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  • [SWP: Behind the Book] How An Introvert Became an Expert
This blog was featured on 08/08/2017
[SWP: Behind the Book] How An Introvert Became an Expert
Contributor
Written by
Rita Sever
19 days ago
Contributor
Written by
Rita Sever
19 days ago

I am sometimes amazed when I find myself speaking at a conference or preparing a national webinar.  In response to that amazement, I pause for a moment to consider how I got there. This blog is a response to that consideration. 

I am not vivacious or charismatic.  I do not generally demand attention in a crowded room.  Although I can hold my own now, for years, I sucked at small talk.  I am quiet.  I am thoughtful. I am an introvert.  For most of my life, I felt my quiet presence in the world as a flaw.

Going to school, even graduate school when I was all-grown-up, I struggled to participate in class discussions.  I would listen, listen, and listen some more.  Sometimes I would have an idea about something to contribute to the conversation.  As I took time to follow the idea and figure out what I wanted to say, the discussion moved on to another topic and then another, and when I knew what I wanted to say, it was too late.  Again, this struck me as a debilitating flaw.  And the system agreed with me.  Every semester I would get dinged points for not “participating.” 

When I became a Human Resources Director, I worked with staff and managers and vendors and executives.    I listened and listened and listened.  I thought carefully about people and policies and the mission of our organization.  Finally, I had an epiphany! The very qualities that I considered to be flaws were what made me a good HR Director.  I listened deeply, I thought carefully, I didn’t react quickly (unless necessary) and I built meaningful relationships with everyone.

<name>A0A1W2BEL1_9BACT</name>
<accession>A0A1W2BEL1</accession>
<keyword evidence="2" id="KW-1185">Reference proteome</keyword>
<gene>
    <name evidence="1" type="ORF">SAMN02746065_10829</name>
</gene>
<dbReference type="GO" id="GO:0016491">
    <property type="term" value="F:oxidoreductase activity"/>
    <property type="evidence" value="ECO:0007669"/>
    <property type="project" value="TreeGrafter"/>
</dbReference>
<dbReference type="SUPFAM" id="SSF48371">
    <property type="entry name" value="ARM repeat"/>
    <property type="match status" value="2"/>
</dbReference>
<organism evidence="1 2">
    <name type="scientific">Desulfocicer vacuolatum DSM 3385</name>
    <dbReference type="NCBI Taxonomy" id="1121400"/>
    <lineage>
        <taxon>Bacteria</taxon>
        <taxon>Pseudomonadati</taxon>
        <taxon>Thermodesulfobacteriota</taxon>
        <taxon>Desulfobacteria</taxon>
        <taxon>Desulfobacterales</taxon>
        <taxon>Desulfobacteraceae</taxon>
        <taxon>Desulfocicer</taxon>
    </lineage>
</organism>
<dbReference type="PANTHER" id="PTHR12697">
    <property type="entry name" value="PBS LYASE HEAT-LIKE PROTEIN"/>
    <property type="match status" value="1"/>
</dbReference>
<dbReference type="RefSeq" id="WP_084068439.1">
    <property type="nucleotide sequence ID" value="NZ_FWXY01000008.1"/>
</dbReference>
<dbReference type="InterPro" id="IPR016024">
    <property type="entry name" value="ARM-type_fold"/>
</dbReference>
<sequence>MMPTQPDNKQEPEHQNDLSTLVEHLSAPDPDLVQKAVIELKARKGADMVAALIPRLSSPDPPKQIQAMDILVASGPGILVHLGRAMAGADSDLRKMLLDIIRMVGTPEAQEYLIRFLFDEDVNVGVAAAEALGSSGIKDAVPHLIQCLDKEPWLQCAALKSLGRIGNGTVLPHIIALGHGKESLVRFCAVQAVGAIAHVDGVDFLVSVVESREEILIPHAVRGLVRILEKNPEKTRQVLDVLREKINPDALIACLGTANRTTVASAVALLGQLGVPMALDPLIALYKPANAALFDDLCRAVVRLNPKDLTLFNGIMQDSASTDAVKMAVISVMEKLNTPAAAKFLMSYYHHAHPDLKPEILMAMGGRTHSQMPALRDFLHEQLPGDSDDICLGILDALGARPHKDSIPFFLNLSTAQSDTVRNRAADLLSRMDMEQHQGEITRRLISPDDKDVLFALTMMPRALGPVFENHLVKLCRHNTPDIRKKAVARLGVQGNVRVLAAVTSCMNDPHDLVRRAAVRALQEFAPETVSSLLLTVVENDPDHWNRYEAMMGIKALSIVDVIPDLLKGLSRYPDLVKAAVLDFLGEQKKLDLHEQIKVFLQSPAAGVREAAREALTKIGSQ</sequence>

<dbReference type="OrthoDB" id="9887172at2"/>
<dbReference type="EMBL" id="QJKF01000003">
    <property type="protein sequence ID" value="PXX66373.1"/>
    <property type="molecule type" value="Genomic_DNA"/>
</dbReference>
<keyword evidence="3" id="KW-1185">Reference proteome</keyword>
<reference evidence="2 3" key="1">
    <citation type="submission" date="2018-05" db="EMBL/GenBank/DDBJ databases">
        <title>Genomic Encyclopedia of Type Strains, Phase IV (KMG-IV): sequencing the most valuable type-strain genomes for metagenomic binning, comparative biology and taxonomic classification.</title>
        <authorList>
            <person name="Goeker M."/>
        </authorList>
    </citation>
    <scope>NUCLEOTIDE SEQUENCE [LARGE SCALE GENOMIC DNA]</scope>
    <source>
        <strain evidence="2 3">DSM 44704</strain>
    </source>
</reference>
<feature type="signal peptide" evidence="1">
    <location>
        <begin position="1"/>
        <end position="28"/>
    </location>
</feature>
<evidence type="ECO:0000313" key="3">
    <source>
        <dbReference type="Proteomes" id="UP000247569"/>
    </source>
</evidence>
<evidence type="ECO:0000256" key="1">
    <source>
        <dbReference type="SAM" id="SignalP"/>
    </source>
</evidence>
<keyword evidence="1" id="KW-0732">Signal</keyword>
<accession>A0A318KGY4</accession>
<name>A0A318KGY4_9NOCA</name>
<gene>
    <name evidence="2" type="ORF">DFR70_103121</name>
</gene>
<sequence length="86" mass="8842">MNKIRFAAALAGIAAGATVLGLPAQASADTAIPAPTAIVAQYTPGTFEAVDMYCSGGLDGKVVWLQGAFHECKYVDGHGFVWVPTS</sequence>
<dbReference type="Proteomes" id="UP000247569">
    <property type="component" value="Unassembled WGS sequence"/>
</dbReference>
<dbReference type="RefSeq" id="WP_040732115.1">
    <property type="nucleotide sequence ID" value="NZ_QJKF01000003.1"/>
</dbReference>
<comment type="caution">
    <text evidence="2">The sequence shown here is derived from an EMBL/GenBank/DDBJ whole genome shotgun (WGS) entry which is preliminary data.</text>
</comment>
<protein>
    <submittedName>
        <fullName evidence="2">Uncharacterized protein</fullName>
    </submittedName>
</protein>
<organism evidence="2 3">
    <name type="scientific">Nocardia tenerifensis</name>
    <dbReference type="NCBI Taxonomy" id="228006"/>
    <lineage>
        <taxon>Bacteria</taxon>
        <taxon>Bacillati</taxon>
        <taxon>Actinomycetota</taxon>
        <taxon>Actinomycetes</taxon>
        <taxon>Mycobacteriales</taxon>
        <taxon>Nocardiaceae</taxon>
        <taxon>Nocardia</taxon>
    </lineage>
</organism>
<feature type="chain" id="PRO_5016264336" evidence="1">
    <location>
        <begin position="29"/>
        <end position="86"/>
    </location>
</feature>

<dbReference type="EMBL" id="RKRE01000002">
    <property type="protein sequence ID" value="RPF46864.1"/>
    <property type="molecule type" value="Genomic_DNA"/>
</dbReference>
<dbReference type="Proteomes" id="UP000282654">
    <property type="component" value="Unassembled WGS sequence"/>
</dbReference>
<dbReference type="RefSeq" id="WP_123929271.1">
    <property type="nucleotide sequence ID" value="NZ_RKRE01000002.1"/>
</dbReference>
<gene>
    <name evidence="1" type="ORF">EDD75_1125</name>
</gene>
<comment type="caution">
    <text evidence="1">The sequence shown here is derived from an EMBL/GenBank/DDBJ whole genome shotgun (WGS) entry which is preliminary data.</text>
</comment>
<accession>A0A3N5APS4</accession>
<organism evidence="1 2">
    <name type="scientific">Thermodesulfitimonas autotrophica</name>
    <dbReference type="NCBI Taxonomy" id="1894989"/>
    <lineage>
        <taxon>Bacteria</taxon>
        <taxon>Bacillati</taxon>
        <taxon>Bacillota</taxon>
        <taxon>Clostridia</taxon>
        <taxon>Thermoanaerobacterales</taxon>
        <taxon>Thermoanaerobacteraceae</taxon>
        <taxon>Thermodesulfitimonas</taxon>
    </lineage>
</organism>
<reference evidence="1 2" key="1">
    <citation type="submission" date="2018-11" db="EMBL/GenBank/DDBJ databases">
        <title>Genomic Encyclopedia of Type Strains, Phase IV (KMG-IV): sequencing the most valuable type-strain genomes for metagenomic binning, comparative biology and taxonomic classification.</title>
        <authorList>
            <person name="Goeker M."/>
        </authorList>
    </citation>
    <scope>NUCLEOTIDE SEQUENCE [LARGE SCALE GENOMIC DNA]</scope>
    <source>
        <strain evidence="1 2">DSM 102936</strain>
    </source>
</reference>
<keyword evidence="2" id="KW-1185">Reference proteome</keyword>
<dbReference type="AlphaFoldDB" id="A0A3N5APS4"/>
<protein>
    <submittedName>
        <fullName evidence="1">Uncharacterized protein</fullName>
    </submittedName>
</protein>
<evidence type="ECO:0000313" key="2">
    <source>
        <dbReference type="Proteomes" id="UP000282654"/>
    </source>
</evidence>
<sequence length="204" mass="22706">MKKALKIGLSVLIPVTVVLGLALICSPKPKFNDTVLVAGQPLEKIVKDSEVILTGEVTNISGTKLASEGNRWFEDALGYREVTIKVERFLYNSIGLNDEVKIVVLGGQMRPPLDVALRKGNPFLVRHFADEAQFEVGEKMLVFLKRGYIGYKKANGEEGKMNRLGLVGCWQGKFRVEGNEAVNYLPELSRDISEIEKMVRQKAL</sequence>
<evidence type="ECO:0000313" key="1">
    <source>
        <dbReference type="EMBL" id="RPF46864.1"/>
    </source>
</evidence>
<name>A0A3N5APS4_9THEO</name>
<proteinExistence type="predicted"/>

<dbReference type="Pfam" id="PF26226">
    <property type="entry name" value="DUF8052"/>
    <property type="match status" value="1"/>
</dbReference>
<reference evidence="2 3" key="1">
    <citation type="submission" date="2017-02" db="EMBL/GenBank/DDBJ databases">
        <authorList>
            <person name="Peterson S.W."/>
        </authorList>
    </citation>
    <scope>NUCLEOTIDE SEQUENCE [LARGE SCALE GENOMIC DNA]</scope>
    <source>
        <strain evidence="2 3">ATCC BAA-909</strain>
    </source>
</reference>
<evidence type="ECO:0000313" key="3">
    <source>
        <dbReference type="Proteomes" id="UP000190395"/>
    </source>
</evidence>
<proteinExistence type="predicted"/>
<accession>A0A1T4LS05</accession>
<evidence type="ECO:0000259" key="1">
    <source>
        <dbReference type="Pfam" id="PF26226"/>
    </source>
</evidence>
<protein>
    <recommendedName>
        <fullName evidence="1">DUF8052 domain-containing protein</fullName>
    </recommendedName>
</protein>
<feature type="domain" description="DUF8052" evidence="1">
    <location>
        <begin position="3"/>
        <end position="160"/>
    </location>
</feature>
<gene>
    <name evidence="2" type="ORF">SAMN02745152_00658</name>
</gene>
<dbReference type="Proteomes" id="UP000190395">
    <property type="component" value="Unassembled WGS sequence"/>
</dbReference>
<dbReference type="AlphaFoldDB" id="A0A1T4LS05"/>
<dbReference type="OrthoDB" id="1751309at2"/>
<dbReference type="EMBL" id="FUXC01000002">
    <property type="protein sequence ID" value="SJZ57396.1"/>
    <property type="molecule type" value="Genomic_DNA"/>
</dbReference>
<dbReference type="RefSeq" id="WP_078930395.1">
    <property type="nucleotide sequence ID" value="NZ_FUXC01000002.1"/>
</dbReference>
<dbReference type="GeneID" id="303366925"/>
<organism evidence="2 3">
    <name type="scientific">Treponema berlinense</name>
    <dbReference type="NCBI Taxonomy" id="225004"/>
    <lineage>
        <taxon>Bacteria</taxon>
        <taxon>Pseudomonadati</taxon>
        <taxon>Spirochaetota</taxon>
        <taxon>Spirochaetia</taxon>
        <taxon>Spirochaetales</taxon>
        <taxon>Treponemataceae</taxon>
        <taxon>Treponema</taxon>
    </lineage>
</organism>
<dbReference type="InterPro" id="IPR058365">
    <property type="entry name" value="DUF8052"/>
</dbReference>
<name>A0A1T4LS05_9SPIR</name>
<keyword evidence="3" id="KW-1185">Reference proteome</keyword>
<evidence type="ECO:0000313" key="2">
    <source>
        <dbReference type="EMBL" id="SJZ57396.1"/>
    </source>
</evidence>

When I started my own business over 11 years ago, I continued to work with the strengths of my introversion. One of the ways that I continued to think deeply about my work was by writing. An introvert thinks before they speak.  Writing gives me a way to hear my own thinking.  I have written journals all my life to better understand myself and my thinking. Writing gives me a way to think and speak clearly in the world.

I set a goal to write a newsletter every month.  Every month, I sat at my laptop and considered the ways that supervision impacts work and life.  I told stories about life and people and applied the lessons to supervision.  My newsletter subscription list grew and so did my business.   I developed trainings and I did coaching and consulting.

This practice of writing gave me the time and place to identify my philosophy, my models, my guidance, and my teachings.  Writing my newsletters helped me uncover the deep truths that I knew. In doing so, I claimed my knowledge and became an expert.  Writing made me an expert.   

When I transformed my newsletters into a book, it solidified my expertise and my reputation.  When I put it all together, it was clear that I knew about every aspect of supervision and could teach someone to become a good supervisor. The book became a direct way that people could talk about my work and refer me to others.  Now, when I do trainings, speaking, coaching and consulting, my book underlines that I know what I am talking about. 

Writing was the path to accessing my wisdom.  Writing was the path to publishing a book, long before I knew that is what I was doing. Writing was the path to my expertise.   Writing didn’t give me a voice, but it gave me a way to hear my own voice and then amplify it.  I can hear it more clearly now and so can others. 

I am still an introvert and I am an expert.  When I look out at a roomful of 100+ people before I speak, and I wonder how I got there, I now know that a big part of the answer to that question is by writing. 

 

 

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